Have them clear rooms in order of occurrence. Don’t allow your character to walk past a room without clearing it first. You do not want them to have uncleared areas behind them. Bad people may pop out of these areas and shoot or stab your hero in the back.
Make sure they very methodically clear the building, dangerous area by dangerous area, and don’t just rush blindly through it. Exiting the building, they will need to re-clear all the areas they pass through again. They can not assume that an area once cleared is safe forever. Enemies may have moved into previously cleared areas in order to ambush your protagonist on the way out.
Slice the Pie
Always have them “slice the pie” when entering a room or turning a corner. Slicing the pie is the primary technique used in the clearing process. See the diagram below for a simple illustration showing this activity of slowly moving in a semi-circle around an opening while scanned inside of it:
The key to using this technique is to make sure that your character maintains as much concealment as possible while searching a dangerous area for possible hostiles. They need to lean slightly towards the direction they are moving in order to keep as much of their body concealed as possible.
Have them move slowly and steadily across the doorway or opening in a semi-circular path while scanning the area inside for possible danger. Keep their weapon pointed towards where they are looking, but low enough so that they can clearly see the entire area they are scanning over the weapon’s sights. If they spot an enemy, they can then quickly raise the weapon and fire.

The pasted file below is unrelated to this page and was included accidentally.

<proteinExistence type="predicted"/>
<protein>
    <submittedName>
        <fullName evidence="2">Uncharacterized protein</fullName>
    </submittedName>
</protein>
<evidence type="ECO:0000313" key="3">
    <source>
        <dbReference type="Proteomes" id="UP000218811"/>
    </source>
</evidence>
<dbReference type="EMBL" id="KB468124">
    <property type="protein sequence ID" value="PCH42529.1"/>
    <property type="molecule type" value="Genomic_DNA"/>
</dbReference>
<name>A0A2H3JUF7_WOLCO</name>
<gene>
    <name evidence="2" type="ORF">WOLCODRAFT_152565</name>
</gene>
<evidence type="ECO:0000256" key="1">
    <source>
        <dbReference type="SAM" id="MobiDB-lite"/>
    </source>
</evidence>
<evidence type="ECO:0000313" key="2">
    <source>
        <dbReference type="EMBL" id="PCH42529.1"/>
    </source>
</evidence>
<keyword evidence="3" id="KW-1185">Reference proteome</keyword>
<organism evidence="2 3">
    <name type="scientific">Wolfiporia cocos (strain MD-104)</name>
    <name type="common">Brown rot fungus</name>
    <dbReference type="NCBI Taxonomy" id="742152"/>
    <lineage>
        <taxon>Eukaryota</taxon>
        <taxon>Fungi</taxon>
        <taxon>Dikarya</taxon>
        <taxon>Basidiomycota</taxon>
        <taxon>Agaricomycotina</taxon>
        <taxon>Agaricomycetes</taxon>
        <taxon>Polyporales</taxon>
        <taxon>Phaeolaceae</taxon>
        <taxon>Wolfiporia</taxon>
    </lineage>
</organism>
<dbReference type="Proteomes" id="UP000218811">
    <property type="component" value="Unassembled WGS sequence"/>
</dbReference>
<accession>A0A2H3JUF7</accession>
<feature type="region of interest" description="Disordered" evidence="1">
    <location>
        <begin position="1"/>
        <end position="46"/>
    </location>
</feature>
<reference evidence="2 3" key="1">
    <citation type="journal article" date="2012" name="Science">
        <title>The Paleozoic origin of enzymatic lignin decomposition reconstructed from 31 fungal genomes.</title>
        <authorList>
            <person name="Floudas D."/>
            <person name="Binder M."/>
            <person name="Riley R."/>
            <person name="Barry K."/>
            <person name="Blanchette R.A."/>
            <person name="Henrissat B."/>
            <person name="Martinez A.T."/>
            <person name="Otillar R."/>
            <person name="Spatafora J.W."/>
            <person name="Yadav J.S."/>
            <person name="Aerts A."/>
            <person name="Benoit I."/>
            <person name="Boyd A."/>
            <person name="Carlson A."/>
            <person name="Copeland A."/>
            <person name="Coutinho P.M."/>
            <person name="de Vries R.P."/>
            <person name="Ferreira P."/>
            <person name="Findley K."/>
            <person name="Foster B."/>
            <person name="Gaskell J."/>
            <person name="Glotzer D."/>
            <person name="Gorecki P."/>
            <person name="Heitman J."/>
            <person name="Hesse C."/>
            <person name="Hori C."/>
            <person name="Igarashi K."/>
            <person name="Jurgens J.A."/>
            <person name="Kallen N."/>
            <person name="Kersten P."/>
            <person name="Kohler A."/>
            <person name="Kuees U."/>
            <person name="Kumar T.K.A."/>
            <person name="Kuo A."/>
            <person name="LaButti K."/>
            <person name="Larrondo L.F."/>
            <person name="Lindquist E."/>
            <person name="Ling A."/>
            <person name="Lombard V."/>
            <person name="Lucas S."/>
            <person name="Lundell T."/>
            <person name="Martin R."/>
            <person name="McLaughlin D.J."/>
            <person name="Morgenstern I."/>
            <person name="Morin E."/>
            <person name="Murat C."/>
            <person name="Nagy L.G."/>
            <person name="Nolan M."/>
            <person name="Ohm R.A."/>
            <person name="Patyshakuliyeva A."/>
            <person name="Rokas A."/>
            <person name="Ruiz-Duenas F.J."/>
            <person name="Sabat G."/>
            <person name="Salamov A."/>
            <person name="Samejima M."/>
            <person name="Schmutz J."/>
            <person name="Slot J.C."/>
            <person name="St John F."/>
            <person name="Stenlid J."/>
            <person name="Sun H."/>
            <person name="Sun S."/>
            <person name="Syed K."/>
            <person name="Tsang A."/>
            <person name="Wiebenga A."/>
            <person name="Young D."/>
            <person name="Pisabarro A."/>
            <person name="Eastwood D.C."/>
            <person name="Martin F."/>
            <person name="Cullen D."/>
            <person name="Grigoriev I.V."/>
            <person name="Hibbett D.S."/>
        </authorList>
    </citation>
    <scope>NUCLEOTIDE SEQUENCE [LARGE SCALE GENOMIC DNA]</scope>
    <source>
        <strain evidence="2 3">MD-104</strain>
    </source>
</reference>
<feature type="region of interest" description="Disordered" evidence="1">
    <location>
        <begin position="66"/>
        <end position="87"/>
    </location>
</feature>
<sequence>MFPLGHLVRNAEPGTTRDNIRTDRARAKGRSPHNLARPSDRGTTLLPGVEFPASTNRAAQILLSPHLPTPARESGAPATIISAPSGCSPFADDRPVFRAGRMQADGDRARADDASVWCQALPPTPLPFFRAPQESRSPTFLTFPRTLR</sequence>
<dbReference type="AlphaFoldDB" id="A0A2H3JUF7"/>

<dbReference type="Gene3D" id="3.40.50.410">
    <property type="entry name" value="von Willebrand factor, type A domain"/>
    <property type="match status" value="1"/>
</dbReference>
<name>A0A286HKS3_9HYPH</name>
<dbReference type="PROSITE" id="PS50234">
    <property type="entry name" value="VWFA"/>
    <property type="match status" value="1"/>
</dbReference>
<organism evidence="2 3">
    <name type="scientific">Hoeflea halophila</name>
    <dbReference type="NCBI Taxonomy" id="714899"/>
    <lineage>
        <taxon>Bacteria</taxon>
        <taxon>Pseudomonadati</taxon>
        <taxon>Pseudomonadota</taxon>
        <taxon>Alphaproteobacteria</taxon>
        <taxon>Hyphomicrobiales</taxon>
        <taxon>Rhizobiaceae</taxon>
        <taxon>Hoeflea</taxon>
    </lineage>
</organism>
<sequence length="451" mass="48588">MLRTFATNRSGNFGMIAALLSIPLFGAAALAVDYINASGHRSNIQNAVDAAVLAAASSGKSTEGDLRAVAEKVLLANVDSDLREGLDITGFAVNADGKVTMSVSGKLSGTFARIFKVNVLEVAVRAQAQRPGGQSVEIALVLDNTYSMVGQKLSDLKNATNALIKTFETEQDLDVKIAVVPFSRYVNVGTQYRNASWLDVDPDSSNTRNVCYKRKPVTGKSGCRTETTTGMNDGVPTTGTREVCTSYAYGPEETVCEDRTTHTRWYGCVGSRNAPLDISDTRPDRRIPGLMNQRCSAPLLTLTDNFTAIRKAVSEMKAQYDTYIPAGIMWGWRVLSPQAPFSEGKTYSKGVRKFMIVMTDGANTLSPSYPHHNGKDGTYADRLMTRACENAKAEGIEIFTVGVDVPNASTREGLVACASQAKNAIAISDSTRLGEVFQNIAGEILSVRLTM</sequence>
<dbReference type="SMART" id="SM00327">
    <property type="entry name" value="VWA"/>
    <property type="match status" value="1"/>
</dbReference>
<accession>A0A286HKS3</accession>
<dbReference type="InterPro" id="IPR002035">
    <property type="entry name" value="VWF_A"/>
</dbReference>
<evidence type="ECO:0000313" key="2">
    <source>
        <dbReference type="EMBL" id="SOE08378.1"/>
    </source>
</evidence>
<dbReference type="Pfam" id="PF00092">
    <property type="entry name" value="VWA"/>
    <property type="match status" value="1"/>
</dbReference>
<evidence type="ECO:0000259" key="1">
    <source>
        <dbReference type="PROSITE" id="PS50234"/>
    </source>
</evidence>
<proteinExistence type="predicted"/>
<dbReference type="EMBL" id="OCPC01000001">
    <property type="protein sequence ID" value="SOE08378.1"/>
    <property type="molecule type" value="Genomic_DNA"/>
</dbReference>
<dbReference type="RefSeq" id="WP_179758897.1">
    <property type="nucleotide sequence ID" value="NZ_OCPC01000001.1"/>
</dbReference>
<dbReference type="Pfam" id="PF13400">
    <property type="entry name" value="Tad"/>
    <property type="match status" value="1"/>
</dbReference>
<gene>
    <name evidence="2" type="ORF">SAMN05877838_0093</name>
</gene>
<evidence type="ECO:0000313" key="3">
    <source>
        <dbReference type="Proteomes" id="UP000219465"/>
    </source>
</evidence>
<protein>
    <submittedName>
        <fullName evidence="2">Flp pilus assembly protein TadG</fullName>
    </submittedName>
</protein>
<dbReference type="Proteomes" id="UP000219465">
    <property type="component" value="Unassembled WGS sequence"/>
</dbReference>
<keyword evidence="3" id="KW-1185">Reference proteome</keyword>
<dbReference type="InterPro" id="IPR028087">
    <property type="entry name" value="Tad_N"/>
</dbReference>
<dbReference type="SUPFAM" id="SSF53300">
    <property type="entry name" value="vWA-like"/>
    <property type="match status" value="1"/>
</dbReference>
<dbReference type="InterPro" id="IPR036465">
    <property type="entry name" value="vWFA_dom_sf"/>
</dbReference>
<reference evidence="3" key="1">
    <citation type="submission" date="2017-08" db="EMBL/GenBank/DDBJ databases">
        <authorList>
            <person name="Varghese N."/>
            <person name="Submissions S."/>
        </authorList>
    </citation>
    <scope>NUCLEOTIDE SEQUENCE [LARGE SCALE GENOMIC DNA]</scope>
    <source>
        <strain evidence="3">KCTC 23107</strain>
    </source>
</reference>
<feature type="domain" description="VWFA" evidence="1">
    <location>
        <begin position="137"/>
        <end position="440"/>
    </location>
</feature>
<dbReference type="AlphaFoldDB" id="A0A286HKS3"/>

Make sure they don’t crowd the opening. Keep back two to three feet away from it, if possible. You certainly don’t want their weapon to be poking into the opening far enough for someone hiding just inside to make a grab for it. Turning a building clearing operation into a wrestling match for a gun would be a very bad outcome, indeed!
There are actually lots more tactical considerations in clearing buildings, but hopefully the above information should give you just enough to allow your protagonist to perform it realistically and in a survivable manner. I hope you find it helpful in your own writing.
About Michael Connick
Michael Connick has had a long career with the intelligence community, the Department of Defense, and the technology industry. He has also carried a concealed handgun for over 35 years, and participated in extensive firearms and self-defense training from governmental, law enforcement, and private organizations.
He now resides in the little college town of Huntington, West Virginia, where he writes, competes in Practical Pistol and Rifle competitions, and is very happily married to a truly wonderful wife. He is the author of two Cold War spy novels, Trapped in a Hall of Mirrors: How The Luckiest Man in the World Became a Spy and Funhouse Mirrors. More information can be found on Connick at http://michaelconnick.com.
2 thoughts on “On Writing Close Quarters Combat: How to Clear a Room”
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Oh darn. I was hoping he’d touch on actual entry techniques: who goes left, who goes right, who goes elsewhere, etc. I guess I’ll just go back to the MOUT manual for that.
Good piece, though. Thanks Ben and Michael!